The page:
One of the most important questions for any type of business is “Who is your target audience?” With Venmo, its anyone with a smart phone or tablet. It can be James with an Ipod Touch, Rachel with a Galaxy Note 7, or Winston with an Amazon Kindle Fire. As long as you have a smartphone like device, and connection to the internet, you can send and receive money to anyone, no matter where they live.
I have personally used it to send money to my friends in New York, and also on a daily basis. For example, I recently went on a trip to Cancun. During that trip, I put majority of the expenses, including flights, on my credit card. By doing this not only did I gain alot of credit card miles, but also it saved us the time of having to explain to the employees how we want the activities or meals split. I just used an app called Split Wise to keep track of the charges, and once i got back to the states, I summed up the totals and had everyone venmo me. Once you receive the money, it just sits in your Venmo account. Now with this money I can either choose to move it to a bank (more about how it works here), which takes a few days, or I can leave it in the Venmo account and use these funds to make future payments to friends/family on venmo.
Venmo has been around since 2009. In 2012, BrainTree acquired the app for $26.2 million, then in 2013, PayPal acquired BrainTree for $800 million. Up until October 2015, merchants were not allowed to accept venmo as a payment method. Now Venmo is working to expand their audience from peer-to-peer to peer-to-merchant. Right now there are only a few deals in place with certain merchants, but slowly they are looking into expanding to retailers all around the country. This will only help accelerate venmo’s growth. In the first quarter of 2016, venmo moved $3.2 billion, with an average transaction size of $2. This equates to roughly 1.6 million transactions. Venmo has built up a huge customer base, and it is only going to get larger.
As I mentioned in my other post, Venmo is extremely convenient. Once you open the app you are exactly 3 steps away from completing a transaction. The app is well designed and does not at all seem cluttered. On the home page of the app you will see a section for Me, Friends and Public. Under each of these sections are transactions executed by the different parties. Under Me, it displays transactions executed by me and the amount. Under Friends, it displays all transactions performed by people in your friends list. And under public, it displays all transactions of venmo users that do not have their setting on private. Even though you can see all the transactions and the comments made, only the parties involved can see the amount of the transaction. For example, if Rachel owes Winston money, she can send him 10 dollars, and under the “whats it for” section she put food. Now James, a friend of Rachel and Winston, can see that Rachel sent Winston money for food, but he will not be able to see how much money was sent. Users also have the option to comment on a friends transaction.
After the app is open, and you want to see how much your venmo balance is, all you need to do is hit the menu button. Once the menu pops up, the first thing you will see is your username and profile picture. Right under that is your Venmo Balance. To the right of that is your option to transfer to the bank. If you chose to tranfer your balance to the bank, it takes one business day for the funds to appear in your account. In order to pay with funds that are available in venmo, you have to have atleast the amount that is owed. Referring back to Rachel, if she only had $9.99 in her venmo balance, she would either have to use a credit card on debit card to pay. Now if she uses a credit card it is a 3% processing fee, but if a bank account or debit card is used its free. So after Rachel executes the transaction, $10 dollars will be taken from her card/bank, instead of venmo since there is not enough balance. A wireframe for Venmo is included above. For more information on how the app works, or their business model please refer to venmo.com.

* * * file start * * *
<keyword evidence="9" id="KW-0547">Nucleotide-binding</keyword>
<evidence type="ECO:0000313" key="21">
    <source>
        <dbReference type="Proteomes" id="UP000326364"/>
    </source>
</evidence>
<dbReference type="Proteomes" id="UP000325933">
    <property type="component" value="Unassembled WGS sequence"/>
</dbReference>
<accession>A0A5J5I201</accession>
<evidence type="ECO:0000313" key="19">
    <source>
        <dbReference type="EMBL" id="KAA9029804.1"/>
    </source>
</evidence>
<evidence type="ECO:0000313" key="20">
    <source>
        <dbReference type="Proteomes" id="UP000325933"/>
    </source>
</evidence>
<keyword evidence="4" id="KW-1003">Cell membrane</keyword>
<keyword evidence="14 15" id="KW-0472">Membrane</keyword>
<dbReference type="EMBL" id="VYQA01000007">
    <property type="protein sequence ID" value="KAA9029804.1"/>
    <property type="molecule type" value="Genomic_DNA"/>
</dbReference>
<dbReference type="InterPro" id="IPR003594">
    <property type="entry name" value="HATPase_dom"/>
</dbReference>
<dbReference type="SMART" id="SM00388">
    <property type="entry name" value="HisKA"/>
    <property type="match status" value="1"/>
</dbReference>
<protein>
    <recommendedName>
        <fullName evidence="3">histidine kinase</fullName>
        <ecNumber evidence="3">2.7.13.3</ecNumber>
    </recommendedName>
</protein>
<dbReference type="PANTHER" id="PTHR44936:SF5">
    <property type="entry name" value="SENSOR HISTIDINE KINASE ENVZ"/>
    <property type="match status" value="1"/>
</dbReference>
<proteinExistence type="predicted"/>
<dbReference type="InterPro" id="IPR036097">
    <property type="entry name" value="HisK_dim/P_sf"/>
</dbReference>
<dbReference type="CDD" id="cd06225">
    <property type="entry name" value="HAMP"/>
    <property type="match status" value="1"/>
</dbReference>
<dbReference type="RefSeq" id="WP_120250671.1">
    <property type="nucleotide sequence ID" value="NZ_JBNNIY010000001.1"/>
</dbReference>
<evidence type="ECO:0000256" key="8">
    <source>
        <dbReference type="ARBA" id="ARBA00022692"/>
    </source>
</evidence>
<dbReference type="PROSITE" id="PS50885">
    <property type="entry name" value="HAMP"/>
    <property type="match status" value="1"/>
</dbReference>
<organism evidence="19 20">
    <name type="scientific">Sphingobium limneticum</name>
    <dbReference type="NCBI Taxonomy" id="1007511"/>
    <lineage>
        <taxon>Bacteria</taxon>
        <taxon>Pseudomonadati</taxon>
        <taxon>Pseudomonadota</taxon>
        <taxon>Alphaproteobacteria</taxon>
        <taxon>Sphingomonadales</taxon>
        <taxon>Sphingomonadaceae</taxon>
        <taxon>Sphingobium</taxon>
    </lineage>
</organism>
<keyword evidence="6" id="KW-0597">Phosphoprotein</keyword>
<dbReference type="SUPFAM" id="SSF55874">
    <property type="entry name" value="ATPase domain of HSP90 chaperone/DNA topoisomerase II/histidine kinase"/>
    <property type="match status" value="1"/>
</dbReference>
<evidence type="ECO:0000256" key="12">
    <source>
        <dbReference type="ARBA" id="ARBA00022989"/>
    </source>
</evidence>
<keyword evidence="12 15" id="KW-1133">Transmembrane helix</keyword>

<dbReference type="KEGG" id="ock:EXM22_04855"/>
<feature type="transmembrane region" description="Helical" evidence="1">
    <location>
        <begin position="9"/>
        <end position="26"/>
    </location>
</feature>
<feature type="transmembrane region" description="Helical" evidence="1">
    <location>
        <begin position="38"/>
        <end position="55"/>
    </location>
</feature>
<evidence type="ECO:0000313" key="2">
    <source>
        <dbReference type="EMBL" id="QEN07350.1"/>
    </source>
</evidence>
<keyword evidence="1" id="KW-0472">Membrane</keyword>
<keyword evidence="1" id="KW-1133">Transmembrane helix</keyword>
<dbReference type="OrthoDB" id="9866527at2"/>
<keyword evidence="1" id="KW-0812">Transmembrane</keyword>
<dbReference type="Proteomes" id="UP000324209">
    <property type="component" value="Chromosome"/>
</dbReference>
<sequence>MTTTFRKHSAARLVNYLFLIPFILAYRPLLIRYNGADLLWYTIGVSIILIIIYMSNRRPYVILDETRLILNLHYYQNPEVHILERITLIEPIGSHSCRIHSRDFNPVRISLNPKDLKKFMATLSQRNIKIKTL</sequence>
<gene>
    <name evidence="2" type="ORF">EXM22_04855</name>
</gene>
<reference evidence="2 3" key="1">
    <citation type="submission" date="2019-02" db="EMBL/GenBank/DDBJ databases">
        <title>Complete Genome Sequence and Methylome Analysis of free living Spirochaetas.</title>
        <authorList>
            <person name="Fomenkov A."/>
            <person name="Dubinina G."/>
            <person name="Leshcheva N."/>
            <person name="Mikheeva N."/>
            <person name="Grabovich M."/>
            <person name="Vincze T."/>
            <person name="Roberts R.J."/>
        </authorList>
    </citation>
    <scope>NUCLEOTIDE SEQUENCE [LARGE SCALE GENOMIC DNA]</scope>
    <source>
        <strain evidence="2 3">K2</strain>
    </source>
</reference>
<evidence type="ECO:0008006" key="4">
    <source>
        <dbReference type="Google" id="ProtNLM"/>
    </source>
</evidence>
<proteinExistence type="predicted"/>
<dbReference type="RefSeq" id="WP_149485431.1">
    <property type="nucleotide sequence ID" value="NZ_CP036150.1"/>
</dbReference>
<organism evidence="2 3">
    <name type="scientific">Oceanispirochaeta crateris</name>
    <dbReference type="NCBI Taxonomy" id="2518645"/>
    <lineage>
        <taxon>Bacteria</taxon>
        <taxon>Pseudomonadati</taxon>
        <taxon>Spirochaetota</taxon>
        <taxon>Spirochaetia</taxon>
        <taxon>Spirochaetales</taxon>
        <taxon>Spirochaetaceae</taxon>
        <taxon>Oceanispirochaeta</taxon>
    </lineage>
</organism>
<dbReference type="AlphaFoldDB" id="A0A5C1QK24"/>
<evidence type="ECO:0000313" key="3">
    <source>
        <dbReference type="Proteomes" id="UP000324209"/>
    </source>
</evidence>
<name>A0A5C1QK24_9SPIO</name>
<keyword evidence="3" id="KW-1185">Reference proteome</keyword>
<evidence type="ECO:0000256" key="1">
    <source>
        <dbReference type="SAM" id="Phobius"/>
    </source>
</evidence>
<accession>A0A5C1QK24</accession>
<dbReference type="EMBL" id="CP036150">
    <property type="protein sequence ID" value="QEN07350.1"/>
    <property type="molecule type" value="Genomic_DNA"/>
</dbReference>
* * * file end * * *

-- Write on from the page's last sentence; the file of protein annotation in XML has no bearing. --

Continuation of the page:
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SquareCash is another digital wallet app that is peer to peer. Like Venmo, it is available in all 50 states and requires a data/wifi connection to operate. Squarecash is also free to download, but has different fees than Venmo. With Venmo you are able to link debit/credit cards and bank accounts. With squarecash, linking bank accounts is not an option. One major way I believe that Venmo beats SquareCash is because SquareCash does not allow you to have a balance within the app. All money is constantly being moved in and out of your cards. This can be costly especially if you are using credit cards, which have a 3% fee. Another downfall for SquareCash is that it has limitations on how much money can be sent and received. You are not allowed to send more than $250 a week, or receive more than $1,000 in 30 days.
One of the areas where i believe SquareCash beats Venmo is the fact that you can pay users that do not have an app through a website. The money goes directly to the linked card since a bank account can not be connected.
Security for SquareCash is up to par with Venmo. They are both compliant with Payment Card Industry Data Security Standard level I. These are the same security standards that credit card companies such as Visa, AmEx, and Mastercard adhere to. Keep in mind that no digital transactions are completely safe, but Venmo and SquareCash are as safe as using your card in a store. Venmo goes one step further with their security by offering a two step sms authentication system. So if someone were to just try to grab your phone or hack into your venmo, the transaction will have to be approved via email or SMS. But with SquareCash you have the option to send money anonymously, so no one will know if you were the one who sent money to your friend for watching twilight.